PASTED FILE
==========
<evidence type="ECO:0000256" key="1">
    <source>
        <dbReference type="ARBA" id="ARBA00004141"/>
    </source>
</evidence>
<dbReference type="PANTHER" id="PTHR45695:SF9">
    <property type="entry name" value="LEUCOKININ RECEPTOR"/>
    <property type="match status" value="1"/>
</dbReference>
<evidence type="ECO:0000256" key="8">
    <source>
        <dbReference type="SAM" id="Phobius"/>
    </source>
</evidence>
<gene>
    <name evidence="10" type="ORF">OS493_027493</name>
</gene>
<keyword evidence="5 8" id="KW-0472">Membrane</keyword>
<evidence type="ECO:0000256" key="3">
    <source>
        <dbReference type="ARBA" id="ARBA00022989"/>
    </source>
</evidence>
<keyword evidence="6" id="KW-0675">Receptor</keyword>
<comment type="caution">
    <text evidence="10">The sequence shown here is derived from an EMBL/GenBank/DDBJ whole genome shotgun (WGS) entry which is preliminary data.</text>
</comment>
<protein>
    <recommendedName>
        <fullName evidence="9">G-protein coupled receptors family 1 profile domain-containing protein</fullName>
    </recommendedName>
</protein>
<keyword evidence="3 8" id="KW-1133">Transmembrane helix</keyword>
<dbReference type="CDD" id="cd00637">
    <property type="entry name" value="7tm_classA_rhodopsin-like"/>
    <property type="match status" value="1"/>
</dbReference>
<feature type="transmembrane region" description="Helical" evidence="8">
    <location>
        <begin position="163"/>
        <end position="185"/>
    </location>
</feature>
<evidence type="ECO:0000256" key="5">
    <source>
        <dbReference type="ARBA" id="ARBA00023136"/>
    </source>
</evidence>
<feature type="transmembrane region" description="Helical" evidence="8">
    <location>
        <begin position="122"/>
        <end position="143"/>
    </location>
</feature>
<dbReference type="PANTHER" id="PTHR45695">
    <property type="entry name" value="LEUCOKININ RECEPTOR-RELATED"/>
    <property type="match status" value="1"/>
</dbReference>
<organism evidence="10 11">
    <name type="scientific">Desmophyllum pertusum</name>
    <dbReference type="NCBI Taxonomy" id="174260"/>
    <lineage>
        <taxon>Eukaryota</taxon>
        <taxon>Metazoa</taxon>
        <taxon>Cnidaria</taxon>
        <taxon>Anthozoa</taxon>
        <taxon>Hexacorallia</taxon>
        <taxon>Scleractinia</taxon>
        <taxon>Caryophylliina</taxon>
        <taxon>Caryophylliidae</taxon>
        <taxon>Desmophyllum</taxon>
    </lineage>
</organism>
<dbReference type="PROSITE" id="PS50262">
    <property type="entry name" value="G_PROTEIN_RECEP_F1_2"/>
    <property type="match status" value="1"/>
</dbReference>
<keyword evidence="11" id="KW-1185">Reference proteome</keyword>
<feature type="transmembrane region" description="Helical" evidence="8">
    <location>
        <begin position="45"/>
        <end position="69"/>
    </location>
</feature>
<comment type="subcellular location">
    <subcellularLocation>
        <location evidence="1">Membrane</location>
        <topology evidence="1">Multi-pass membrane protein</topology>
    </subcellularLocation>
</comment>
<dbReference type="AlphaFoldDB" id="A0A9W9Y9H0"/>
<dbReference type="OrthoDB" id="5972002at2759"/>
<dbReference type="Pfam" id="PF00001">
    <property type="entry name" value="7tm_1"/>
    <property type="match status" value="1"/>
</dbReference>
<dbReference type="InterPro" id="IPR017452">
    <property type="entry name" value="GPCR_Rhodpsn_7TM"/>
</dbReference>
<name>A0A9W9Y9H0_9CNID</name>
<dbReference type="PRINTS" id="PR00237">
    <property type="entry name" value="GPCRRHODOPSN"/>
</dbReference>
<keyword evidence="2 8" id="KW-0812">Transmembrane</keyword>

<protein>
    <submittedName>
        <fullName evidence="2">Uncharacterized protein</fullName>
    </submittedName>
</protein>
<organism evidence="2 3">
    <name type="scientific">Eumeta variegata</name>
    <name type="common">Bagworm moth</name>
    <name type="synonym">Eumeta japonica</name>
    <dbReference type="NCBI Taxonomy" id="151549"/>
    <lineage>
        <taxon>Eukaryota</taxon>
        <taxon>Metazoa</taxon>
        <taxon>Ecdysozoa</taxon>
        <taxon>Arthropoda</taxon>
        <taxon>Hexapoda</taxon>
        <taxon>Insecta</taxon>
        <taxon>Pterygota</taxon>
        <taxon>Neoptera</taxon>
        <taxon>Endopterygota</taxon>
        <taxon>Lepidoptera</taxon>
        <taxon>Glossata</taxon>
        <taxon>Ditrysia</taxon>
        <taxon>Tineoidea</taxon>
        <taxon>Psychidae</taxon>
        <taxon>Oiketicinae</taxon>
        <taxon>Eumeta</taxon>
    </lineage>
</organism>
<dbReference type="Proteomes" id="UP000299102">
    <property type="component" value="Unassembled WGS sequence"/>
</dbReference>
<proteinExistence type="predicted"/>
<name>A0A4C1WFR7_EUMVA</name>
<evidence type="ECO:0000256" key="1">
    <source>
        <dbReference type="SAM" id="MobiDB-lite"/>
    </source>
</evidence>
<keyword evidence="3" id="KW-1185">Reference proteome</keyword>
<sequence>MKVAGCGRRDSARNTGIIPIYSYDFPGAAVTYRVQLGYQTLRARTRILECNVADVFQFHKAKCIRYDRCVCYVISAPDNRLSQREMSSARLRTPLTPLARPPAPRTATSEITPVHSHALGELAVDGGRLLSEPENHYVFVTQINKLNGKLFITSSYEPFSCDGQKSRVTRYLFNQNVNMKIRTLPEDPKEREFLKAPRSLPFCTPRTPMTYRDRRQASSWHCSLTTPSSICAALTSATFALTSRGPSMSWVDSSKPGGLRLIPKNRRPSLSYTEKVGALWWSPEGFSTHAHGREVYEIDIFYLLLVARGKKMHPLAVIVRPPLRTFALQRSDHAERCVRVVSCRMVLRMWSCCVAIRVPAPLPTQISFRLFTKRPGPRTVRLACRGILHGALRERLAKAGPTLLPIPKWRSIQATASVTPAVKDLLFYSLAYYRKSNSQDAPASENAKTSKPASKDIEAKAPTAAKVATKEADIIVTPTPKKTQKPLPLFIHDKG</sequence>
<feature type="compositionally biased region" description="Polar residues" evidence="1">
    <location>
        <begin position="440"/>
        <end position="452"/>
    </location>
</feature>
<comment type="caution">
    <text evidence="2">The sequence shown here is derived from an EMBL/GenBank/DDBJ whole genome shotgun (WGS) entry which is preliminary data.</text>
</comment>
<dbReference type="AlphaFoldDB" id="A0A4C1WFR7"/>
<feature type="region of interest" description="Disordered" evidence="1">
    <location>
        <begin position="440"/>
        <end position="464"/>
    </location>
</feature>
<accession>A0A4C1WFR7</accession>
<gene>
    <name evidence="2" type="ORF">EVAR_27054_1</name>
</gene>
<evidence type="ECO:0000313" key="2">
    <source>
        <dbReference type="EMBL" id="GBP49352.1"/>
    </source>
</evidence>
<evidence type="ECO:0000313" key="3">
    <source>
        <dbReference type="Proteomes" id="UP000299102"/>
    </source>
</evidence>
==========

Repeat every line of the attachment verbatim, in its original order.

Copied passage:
<evidence type="ECO:0000256" key="1">
    <source>
        <dbReference type="ARBA" id="ARBA00004141"/>
    </source>
</evidence>
<dbReference type="PANTHER" id="PTHR45695:SF9">
    <property type="entry name" value="LEUCOKININ RECEPTOR"/>
    <property type="match status" value="1"/>
</dbReference>
<evidence type="ECO:0000256" key="8">
    <source>
        <dbReference type="SAM" id="Phobius"/>
    </source>
</evidence>
<gene>
    <name evidence="10" type="ORF">OS493_027493</name>
</gene>
<keyword evidence="5 8" id="KW-0472">Membrane</keyword>
<evidence type="ECO:0000256" key="3">
    <source>
        <dbReference type="ARBA" id="ARBA00022989"/>
    </source>
</evidence>
<keyword evidence="6" id="KW-0675">Receptor</keyword>
<comment type="caution">
    <text evidence="10">The sequence shown here is derived from an EMBL/GenBank/DDBJ whole genome shotgun (WGS) entry which is preliminary data.</text>
</comment>
<protein>
    <recommendedName>
        <fullName evidence="9">G-protein coupled receptors family 1 profile domain-containing protein</fullName>
    </recommendedName>
</protein>
<keyword evidence="3 8" id="KW-1133">Transmembrane helix</keyword>
<dbReference type="CDD" id="cd00637">
    <property type="entry name" value="7tm_classA_rhodopsin-like"/>
    <property type="match status" value="1"/>
</dbReference>
<feature type="transmembrane region" description="Helical" evidence="8">
    <location>
        <begin position="163"/>
        <end position="185"/>
    </location>
</feature>
<evidence type="ECO:0000256" key="5">
    <source>
        <dbReference type="ARBA" id="ARBA00023136"/>
    </source>
</evidence>
<feature type="transmembrane region" description="Helical" evidence="8">
    <location>
        <begin position="122"/>
        <end position="143"/>
    </location>
</feature>
<dbReference type="PANTHER" id="PTHR45695">
    <property type="entry name" value="LEUCOKININ RECEPTOR-RELATED"/>
    <property type="match status" value="1"/>
</dbReference>
<organism evidence="10 11">
    <name type="scientific">Desmophyllum pertusum</name>
    <dbReference type="NCBI Taxonomy" id="174260"/>
    <lineage>
        <taxon>Eukaryota</taxon>
        <taxon>Metazoa</taxon>
        <taxon>Cnidaria</taxon>
        <taxon>Anthozoa</taxon>
        <taxon>Hexacorallia</taxon>
        <taxon>Scleractinia</taxon>
        <taxon>Caryophylliina</taxon>
        <taxon>Caryophylliidae</taxon>
        <taxon>Desmophyllum</taxon>
    </lineage>
</organism>
<dbReference type="PROSITE" id="PS50262">
    <property type="entry name" value="G_PROTEIN_RECEP_F1_2"/>
    <property type="match status" value="1"/>
</dbReference>
<keyword evidence="11" id="KW-1185">Reference proteome</keyword>
<feature type="transmembrane region" description="Helical" evidence="8">
    <location>
        <begin position="45"/>
        <end position="69"/>
    </location>
</feature>
<comment type="subcellular location">
    <subcellularLocation>
        <location evidence="1">Membrane</location>
        <topology evidence="1">Multi-pass membrane protein</topology>
    </subcellularLocation>
</comment>
<dbReference type="AlphaFoldDB" id="A0A9W9Y9H0"/>
<dbReference type="OrthoDB" id="5972002at2759"/>
<dbReference type="Pfam" id="PF00001">
    <property type="entry name" value="7tm_1"/>
    <property type="match status" value="1"/>
</dbReference>
<dbReference type="InterPro" id="IPR017452">
    <property type="entry name" value="GPCR_Rhodpsn_7TM"/>
</dbReference>
<name>A0A9W9Y9H0_9CNID</name>
<dbReference type="PRINTS" id="PR00237">
    <property type="entry name" value="GPCRRHODOPSN"/>
</dbReference>
<keyword evidence="2 8" id="KW-0812">Transmembrane</keyword>

<protein>
    <submittedName>
        <fullName evidence="2">Uncharacterized protein</fullName>
    </submittedName>
</protein>
<organism evidence="2 3">
    <name type="scientific">Eumeta variegata</name>
    <name type="common">Bagworm moth</name>
    <name type="synonym">Eumeta japonica</name>
    <dbReference type="NCBI Taxonomy" id="151549"/>
    <lineage>
        <taxon>Eukaryota</taxon>
        <taxon>Metazoa</taxon>
        <taxon>Ecdysozoa</taxon>
        <taxon>Arthropoda</taxon>
        <taxon>Hexapoda</taxon>
        <taxon>Insecta</taxon>
        <taxon>Pterygota</taxon>
        <taxon>Neoptera</taxon>
        <taxon>Endopterygota</taxon>
        <taxon>Lepidoptera</taxon>
        <taxon>Glossata</taxon>
        <taxon>Ditrysia</taxon>
        <taxon>Tineoidea</taxon>
        <taxon>Psychidae</taxon>
        <taxon>Oiketicinae</taxon>
        <taxon>Eumeta</taxon>
    </lineage>
</organism>
<dbReference type="Proteomes" id="UP000299102">
    <property type="component" value="Unassembled WGS sequence"/>
</dbReference>
<proteinExistence type="predicted"/>
<name>A0A4C1WFR7_EUMVA</name>
<evidence type="ECO:0000256" key="1">
    <source>
        <dbReference type="SAM" id="MobiDB-lite"/>
    </source>
</evidence>
<keyword evidence="3" id="KW-1185">Reference proteome</keyword>
<sequence>MKVAGCGRRDSARNTGIIPIYSYDFPGAAVTYRVQLGYQTLRARTRILECNVADVFQFHKAKCIRYDRCVCYVISAPDNRLSQREMSSARLRTPLTPLARPPAPRTATSEITPVHSHALGELAVDGGRLLSEPENHYVFVTQINKLNGKLFITSSYEPFSCDGQKSRVTRYLFNQNVNMKIRTLPEDPKEREFLKAPRSLPFCTPRTPMTYRDRRQASSWHCSLTTPSSICAALTSATFALTSRGPSMSWVDSSKPGGLRLIPKNRRPSLSYTEKVGALWWSPEGFSTHAHGREVYEIDIFYLLLVARGKKMHPLAVIVRPPLRTFALQRSDHAERCVRVVSCRMVLRMWSCCVAIRVPAPLPTQISFRLFTKRPGPRTVRLACRGILHGALRERLAKAGPTLLPIPKWRSIQATASVTPAVKDLLFYSLAYYRKSNSQDAPASENAKTSKPASKDIEAKAPTAAKVATKEADIIVTPTPKKTQKPLPLFIHDKG</sequence>
<feature type="compositionally biased region" description="Polar residues" evidence="1">
    <location>
        <begin position="440"/>
        <end position="452"/>
    </location>
</feature>
<comment type="caution">
    <text evidence="2">The sequence shown here is derived from an EMBL/GenBank/DDBJ whole genome shotgun (WGS) entry which is preliminary data.</text>
</comment>
<dbReference type="AlphaFoldDB" id="A0A4C1WFR7"/>
<feature type="region of interest" description="Disordered" evidence="1">
    <location>
        <begin position="440"/>
        <end position="464"/>
    </location>
</feature>
<accession>A0A4C1WFR7</accession>
<gene>
    <name evidence="2" type="ORF">EVAR_27054_1</name>
</gene>
<evidence type="ECO:0000313" key="2">
    <source>
        <dbReference type="EMBL" id="GBP49352.1"/>
    </source>
</evidence>
<evidence type="ECO:0000313" key="3">
    <source>
        <dbReference type="Proteomes" id="UP000299102"/>
    </source>
</evidence>